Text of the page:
Canadian Ugly: “Trailer Park Boys” Jumped the Shark Years Ago

After ten seasons and three feature films, when do we finally admit it’s time to say goodbye?

Most TV shows peak between their third and fifth season. That is a fact. After that fifth season, things start to go downhill little by little. Premises get weaker and weaker, fresh ideas start to dry up, important cast members leave, and the whole thing just becomes old news.

Some shows handle the inevitable downfall with grace. Breaking Bad left the game with its head held high, while Parks and Recreation more or less managed to do the same. Rather, it’s the opposite that’s more common – when a show struggles and fights and doesn’t know when to stay down. Think about what happened with The X-Files. Or Scrubs. Or The Office. Hell, it’s happening right now with It’s Always Sunny in Philadelphia, which has been inexplicably renewed for two more seasons.

It can be painful to watch, right, when we see a show that was formerly excellent huffing and puffing after seven, eight, nine seasons. Some people are able to take a step back and say, “You know what, I love this show, and because of that, I recognize it is a shell of what it used to be. It needs to end. Now.”

Others have a harder time letting go. We can rationalize a show’s prolonged existence. We say things like, “Oh, I know it’s not as good as it used to be, but I just enjoy watching the characters I like living their little fictional lives.”

That’s the sort of mentality I’ve had for years with It’s Always Sunny – a show that is fueled by nostalgia, passable viewer ratings, and the occasional good episode here and there at this point – and it’s also how I used to feel about Trailer Park Boys, the cult hit from our neighbors up north.

After watching the most recent season after it premiered on Netflix in late March, however, I’ve just about had enough. From the beginning, Trailer Park Boys only had one legitimate story arc up its sleeve – three pals living in a shitty trailer park try to get rich while an alcoholic park supervisor and his tubby assistant try to foil the boys’ plans. Yes it’s a funny one, but not after watching it get recycled over and over again for over a decade.

It’s time for the show to end. There are no new ideas to explore (nor did the show do much exploring to begin with).

Celebrities make a big cameo here in the form of Snoop Dogg, Tom Arnold, and Doug Benson. While it’s sweet to see Snoop and Bubbles – the fan favorite with the coke bottle glasses – bond like family, there’s not a celebrity in the world who could show up and make this season any better than the last few. It seems like Netflix’s acquisition of the show’s rights has coincided with a real downturn in quality.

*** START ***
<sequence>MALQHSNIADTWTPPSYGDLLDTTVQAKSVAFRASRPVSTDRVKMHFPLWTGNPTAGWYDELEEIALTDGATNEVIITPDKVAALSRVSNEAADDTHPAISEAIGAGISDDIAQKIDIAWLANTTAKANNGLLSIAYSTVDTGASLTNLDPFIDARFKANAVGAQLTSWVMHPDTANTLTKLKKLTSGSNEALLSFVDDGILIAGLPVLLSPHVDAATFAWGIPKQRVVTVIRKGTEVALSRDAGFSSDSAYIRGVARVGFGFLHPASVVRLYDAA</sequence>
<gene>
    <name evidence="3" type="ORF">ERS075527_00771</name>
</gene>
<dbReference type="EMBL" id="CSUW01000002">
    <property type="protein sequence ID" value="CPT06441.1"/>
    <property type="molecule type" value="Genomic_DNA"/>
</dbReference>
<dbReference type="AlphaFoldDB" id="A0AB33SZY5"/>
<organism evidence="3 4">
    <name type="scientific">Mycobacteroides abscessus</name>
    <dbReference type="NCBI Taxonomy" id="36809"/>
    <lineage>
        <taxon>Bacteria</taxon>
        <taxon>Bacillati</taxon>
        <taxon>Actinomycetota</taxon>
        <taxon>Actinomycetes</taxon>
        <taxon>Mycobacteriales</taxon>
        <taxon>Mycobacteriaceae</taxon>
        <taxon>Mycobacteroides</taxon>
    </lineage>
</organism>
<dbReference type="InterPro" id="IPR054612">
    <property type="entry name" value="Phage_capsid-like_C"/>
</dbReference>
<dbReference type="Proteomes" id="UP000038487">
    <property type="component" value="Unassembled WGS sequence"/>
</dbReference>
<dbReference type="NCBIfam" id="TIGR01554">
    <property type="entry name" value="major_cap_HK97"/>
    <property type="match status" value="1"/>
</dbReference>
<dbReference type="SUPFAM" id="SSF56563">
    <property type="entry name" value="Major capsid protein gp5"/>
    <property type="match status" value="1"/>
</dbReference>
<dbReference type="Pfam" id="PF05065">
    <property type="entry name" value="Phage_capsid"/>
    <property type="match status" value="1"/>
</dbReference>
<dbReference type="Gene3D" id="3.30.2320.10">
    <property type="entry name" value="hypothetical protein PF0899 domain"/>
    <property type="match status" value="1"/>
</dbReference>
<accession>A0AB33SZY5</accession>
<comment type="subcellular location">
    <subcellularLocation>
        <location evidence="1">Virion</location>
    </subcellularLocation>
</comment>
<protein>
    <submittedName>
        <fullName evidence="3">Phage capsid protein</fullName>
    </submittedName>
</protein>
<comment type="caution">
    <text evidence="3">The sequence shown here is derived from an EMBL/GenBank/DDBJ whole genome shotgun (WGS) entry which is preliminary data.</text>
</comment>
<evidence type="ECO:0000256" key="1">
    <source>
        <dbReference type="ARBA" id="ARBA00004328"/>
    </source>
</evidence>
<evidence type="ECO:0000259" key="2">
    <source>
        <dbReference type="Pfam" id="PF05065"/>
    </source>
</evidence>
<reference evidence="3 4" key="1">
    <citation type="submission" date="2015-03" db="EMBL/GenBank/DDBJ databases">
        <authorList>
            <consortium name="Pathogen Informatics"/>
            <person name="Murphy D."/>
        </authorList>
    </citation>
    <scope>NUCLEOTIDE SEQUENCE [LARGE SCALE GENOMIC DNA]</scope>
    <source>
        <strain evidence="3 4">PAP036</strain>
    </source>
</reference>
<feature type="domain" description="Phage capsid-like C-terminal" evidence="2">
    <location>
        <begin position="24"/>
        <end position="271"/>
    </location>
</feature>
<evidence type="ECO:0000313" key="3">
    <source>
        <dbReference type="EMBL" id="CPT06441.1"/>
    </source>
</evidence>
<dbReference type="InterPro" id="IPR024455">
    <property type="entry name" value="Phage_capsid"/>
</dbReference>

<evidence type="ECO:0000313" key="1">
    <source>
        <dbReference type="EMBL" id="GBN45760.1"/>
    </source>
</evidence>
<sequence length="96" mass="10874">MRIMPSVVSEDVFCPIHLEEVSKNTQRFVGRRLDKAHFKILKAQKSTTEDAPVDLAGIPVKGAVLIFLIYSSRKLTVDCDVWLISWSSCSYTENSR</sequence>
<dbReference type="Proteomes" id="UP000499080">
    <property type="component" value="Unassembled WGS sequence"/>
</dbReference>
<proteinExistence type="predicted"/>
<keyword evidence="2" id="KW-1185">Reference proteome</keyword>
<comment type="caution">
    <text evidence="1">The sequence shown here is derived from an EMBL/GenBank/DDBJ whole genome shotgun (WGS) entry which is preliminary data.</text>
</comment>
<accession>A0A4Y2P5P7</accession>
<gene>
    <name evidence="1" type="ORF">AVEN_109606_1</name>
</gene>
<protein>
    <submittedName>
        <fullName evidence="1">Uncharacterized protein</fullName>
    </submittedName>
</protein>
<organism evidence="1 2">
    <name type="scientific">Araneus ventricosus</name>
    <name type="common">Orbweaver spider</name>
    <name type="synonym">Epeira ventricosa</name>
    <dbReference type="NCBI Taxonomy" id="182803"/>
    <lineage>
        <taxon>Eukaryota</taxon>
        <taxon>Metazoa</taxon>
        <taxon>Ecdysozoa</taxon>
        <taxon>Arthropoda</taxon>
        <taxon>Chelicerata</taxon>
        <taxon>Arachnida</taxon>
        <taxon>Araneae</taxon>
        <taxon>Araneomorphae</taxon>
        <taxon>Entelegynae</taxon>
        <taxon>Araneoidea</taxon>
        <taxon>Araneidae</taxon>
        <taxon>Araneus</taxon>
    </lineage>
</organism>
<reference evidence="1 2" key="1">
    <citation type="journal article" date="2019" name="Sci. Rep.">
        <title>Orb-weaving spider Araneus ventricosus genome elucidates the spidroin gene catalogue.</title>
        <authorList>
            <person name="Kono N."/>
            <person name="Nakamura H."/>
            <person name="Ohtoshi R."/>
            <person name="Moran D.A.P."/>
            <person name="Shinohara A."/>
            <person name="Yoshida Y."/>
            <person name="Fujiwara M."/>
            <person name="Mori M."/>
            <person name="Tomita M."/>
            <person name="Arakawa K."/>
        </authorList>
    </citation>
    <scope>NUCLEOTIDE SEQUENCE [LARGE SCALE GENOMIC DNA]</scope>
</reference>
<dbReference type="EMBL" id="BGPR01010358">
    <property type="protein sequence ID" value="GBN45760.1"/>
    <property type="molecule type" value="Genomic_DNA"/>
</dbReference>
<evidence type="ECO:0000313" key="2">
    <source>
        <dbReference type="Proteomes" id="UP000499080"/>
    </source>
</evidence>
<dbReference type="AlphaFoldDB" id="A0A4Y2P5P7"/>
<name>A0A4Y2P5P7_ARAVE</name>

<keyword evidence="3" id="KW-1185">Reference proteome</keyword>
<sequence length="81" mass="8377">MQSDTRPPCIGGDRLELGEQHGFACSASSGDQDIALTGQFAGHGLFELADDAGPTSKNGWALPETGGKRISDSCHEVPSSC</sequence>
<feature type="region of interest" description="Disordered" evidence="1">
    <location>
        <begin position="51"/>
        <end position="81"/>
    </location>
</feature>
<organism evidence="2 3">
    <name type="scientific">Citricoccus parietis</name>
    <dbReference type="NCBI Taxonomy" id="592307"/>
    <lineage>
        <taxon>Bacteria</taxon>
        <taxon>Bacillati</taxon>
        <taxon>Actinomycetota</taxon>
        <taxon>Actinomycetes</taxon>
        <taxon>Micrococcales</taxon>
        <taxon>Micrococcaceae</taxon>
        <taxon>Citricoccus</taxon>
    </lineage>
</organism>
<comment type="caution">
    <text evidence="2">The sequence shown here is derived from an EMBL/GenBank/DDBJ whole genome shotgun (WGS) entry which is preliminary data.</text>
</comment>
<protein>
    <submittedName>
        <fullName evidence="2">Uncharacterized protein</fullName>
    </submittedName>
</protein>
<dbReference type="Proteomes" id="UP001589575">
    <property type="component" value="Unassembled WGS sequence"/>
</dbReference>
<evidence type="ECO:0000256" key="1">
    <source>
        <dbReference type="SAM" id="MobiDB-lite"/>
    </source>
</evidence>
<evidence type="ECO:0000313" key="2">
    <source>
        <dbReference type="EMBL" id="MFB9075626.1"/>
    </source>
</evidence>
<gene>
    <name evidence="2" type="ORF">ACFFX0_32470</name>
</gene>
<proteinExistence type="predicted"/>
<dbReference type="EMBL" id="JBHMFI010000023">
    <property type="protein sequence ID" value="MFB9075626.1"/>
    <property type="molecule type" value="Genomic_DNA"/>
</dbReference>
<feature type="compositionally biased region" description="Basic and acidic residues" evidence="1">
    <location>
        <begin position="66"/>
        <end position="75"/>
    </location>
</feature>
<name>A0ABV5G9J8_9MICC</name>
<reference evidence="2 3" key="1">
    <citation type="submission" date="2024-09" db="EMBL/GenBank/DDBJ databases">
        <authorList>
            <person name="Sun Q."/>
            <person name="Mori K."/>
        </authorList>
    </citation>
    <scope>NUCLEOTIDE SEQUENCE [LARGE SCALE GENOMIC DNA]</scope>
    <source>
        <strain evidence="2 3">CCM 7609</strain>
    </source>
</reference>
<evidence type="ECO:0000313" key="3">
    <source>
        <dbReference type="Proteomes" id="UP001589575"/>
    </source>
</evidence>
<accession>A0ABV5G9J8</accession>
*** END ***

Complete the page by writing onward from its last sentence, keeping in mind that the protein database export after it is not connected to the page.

Maybe it’s a good thing Netflix didn’t get Hannibal after all.

The interesting thing is that on the surface, not much has changed about the show. I would argue it’s one of the most consistent series out there, and its dedication to a very specific formula was its greatest strength and now its greatest weakness. What made the show so amazing is now ruining it for everyone.

I’m more than willing to admit that describing the tangibles of this phenomenon are difficult. It’s just a feeling in my gut – and maybe the fact that I don’t laugh or really feel any joy from watching the show anymore. All the storylines in the show are the same every single season and the kicker is that it used to be okay. We didn’t care because it was so fucking funny.

And yet, experience something amazing long enough and the novelty starts to wear off. Experience it for a decade and the effect is a little more severe. Shows should surprise us. They don’t have to do it a lot. But do it enough and it’s easier to stay on top.

It’s Always Sunny has its share of flaws, but one thing it manages to do is keep it fresh at least a little bit. Remember “Charlie Work” from the tenth season? The one that was filmed in one continuous shot? That was an exceptional work of art.

Trailer Park Boys will never do that, nor should they. But their success is their downfall and it’s time we admit it. The boys had a good run. Now it’s time for them to retire permanently. It’s time for Ricky to settle down with Lucy and the kids. It’s time for Bubbles to keep looking after cats and being the best buddy someone could ask for.

As for Julian… well, his situation is uncertain.

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